Deoxyribose


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Related to Deoxyribose: phosphodiester bond

Deoxyribose

A nucleic acid constituent (see illustration) of all animal, microbial, and plant cells; also known as 2- d -deoxyribose. Deoxyribose is enzymically formed in living cells by reduction of ribonucleoside di- or triphosphate. The four deoxyribose nucleotides, containing adenine, guanine, cytosine, and thymine, are the major constituents of the deoxyribonucleic acids (DNA), which control the hereditary characteristics of every living organism. See Deoxyribonucleic acid (dna), Nucleic acid, Ribose

Formulas of 2- D -deoxyribose (α- D -2-deoxyribofuranose)enlarge picture
Formulas of 2- D -deoxyribose (α- D -2-deoxyribofuranose)

Deoxyribose

 

a carbohydrate belonging to the deoxy-sugars. Part of the deoxyribonucleic acids, it consists of crystals and has a molecular weight of 134.1 and a melting point of 78°-82° C. Its structural formula is

deoxyribose

[dē¦äk·sē′rī‚bōs]
(biochemistry)
C5H10O4 A pentose sugar in which the hydrogen replaces the hydroxyl groups of ribose; a major constituent of deoxyribonucleic acid.
References in periodicals archive ?
1987, "The deoxyribose method: A simple test tube assay for determination of rate constants for reaction of OH radicals," Anal.
Molecular structure of nucleic acids, a structure for deoxyribose nucleic acid.
ulmoides leaf extracts exhibited inhibitory effects on oxidative damage in biomolecules such as deoxyribose and DNA as induced by Fenton reaction (Hsieh and Yen 2000) and it possesses inhibitory effects on the oxidative modification of LDL induced by [Cu.
Each nucleotide contains one base, one phosphate molecule, and the sugar molecule deoxyribose.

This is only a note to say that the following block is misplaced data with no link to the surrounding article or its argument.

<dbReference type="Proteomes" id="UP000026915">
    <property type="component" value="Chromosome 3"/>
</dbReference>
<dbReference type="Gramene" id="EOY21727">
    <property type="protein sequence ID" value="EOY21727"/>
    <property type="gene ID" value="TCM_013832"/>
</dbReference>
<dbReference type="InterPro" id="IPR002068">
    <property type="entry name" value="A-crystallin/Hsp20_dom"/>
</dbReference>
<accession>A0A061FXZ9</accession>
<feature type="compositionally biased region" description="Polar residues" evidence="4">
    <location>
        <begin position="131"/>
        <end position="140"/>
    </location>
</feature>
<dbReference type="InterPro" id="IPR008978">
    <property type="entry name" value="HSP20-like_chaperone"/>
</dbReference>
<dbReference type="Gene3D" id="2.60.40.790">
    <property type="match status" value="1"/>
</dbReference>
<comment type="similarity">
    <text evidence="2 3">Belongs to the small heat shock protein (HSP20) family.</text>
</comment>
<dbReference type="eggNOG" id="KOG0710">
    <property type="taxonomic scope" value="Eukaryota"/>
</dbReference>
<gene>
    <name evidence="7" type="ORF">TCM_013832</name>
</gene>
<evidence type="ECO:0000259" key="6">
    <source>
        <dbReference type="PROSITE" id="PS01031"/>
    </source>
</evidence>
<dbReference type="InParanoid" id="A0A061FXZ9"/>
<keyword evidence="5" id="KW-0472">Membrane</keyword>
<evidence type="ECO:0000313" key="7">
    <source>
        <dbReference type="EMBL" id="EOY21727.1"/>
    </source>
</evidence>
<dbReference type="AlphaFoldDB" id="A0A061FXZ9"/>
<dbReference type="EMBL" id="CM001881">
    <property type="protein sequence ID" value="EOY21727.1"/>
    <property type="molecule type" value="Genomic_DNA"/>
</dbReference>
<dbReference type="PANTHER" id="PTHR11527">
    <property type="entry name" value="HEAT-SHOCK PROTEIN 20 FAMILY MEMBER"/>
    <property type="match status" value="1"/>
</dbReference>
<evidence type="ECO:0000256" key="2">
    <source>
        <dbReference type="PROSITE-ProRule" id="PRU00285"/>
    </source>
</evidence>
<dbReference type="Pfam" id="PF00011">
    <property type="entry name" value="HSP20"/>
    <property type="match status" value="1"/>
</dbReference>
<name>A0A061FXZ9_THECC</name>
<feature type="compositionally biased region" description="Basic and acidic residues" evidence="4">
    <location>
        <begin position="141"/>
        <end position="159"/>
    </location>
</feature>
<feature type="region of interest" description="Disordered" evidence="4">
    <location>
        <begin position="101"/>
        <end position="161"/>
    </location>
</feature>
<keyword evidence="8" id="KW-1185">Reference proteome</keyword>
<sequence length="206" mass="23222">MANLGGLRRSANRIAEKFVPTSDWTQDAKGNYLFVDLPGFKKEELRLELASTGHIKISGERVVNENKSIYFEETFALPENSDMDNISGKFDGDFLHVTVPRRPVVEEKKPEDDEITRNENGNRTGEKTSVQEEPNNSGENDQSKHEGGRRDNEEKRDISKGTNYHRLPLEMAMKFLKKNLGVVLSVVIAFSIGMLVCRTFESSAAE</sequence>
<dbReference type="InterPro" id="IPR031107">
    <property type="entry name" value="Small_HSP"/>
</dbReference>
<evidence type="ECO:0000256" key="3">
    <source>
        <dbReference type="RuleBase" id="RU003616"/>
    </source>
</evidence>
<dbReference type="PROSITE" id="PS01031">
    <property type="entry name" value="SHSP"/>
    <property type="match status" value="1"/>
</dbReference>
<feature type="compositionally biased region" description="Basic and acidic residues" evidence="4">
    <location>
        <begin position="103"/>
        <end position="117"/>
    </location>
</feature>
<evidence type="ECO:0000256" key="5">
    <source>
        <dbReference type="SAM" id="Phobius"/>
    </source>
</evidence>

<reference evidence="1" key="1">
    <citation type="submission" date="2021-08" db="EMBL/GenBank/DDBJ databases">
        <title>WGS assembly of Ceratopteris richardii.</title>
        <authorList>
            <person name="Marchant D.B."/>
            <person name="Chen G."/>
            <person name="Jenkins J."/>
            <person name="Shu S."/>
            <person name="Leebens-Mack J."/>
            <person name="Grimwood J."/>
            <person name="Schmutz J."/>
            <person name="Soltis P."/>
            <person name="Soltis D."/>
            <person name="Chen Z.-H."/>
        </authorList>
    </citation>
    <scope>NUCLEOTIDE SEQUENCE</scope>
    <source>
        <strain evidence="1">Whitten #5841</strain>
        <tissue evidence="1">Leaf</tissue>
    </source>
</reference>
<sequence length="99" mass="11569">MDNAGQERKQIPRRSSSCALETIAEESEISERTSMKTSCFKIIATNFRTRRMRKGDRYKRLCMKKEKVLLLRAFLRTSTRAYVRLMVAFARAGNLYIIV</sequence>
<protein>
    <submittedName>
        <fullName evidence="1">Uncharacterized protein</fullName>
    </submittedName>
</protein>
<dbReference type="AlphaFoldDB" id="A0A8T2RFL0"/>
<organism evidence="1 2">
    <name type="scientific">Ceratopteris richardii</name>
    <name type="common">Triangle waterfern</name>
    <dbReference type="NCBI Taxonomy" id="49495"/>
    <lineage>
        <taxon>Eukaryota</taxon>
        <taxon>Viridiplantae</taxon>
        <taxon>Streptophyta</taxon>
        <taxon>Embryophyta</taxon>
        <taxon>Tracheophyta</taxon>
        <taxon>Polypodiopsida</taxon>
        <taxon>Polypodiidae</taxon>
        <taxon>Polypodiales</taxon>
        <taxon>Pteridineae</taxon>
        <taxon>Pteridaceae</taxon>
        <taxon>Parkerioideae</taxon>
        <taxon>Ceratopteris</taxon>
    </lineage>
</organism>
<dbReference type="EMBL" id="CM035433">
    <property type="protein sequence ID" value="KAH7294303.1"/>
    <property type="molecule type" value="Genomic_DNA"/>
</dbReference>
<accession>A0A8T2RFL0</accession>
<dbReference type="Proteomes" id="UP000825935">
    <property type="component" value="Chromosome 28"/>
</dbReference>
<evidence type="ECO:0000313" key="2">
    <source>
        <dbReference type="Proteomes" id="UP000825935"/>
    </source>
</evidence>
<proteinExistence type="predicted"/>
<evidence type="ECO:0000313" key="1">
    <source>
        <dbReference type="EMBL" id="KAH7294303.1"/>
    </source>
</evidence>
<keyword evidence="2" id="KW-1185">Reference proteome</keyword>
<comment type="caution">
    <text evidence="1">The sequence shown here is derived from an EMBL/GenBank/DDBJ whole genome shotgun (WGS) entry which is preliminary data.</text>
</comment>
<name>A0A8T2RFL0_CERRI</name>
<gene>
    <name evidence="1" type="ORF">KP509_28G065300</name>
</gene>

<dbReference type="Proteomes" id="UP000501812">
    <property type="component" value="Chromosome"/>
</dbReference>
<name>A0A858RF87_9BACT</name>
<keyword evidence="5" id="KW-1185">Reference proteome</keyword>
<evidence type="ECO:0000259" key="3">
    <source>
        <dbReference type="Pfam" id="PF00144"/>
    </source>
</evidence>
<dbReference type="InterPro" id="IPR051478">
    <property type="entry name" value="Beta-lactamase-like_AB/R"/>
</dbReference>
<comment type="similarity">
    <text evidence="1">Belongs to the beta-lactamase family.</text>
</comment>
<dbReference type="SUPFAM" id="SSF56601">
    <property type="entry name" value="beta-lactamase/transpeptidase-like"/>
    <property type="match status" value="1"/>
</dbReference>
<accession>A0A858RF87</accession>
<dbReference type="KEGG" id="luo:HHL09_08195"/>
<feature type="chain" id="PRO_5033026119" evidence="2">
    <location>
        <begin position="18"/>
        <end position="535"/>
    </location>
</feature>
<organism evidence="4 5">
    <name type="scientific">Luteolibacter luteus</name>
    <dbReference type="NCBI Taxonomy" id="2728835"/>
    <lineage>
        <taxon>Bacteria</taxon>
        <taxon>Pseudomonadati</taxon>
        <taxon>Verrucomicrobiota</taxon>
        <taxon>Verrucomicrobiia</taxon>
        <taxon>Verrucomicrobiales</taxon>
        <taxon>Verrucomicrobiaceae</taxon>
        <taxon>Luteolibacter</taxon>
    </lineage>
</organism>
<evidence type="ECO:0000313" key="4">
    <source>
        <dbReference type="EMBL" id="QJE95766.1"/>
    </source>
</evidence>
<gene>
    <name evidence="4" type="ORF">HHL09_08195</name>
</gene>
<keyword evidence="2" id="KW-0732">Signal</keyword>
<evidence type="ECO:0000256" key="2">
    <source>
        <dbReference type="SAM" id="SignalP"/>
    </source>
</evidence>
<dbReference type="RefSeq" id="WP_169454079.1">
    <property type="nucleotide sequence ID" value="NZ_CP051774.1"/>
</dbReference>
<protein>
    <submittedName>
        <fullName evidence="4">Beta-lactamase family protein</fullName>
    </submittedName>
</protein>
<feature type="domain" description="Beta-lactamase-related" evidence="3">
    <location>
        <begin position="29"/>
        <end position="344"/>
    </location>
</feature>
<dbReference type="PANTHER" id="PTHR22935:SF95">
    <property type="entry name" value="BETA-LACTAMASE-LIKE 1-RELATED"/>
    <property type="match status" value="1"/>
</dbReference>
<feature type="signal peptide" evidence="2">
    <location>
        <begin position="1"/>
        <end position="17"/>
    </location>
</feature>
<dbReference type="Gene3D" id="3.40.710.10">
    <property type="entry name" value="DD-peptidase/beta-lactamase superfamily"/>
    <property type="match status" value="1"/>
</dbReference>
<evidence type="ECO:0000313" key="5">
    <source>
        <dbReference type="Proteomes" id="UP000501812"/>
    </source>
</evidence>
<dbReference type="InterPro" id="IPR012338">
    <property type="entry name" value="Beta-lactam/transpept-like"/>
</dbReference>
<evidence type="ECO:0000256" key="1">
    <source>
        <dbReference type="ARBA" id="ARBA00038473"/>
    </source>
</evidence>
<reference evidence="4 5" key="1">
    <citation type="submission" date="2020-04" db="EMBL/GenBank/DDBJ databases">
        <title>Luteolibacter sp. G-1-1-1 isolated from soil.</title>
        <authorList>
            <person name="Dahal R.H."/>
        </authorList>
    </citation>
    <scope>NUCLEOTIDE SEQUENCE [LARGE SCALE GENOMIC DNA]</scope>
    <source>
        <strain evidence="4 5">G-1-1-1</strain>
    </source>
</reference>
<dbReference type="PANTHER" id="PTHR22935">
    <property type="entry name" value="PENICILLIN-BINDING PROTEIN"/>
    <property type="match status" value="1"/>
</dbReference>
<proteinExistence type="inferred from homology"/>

Newton's Philosophiae Naturalis Principia Mathematica and Watson and Crick's A Structure for Deoxyribose Nucleic Acid come quickly to mind.
Nucleotides are composed of phosphate groups, a five-sided sugar molecule (ribose sugars in RNA and deoxyribose sugars in DNA), and nitrogen-containing bases.
The total figure is for one of each base, four deoxyribose molecules and four phosphate bonds.
They have been analyzed to contain various materials of biological interest--amino acids that are present in free as well as in peptide combination, (19,23,25) nucleic acid bases as purines as well as pyrimidines, (23,26) sugars as ribose as well as deoxyribose, (19) and phospholipid-like material (27) in them.
Nucleic acids contain phosphoric acid, sugars such as deoxyribose in DNA and ribose in RNA, and organic bases such as adenine, guanine, cytosine, thymine or uracil.
While conventional probes are built on a backbone of deoxyribose and phosphate, those built with Boston Probe's patented technology have a peptide backbone.
Crick (1953), "A Structure for Deoxyribose Nucleic Acid," Nature, 171(4356):737-738.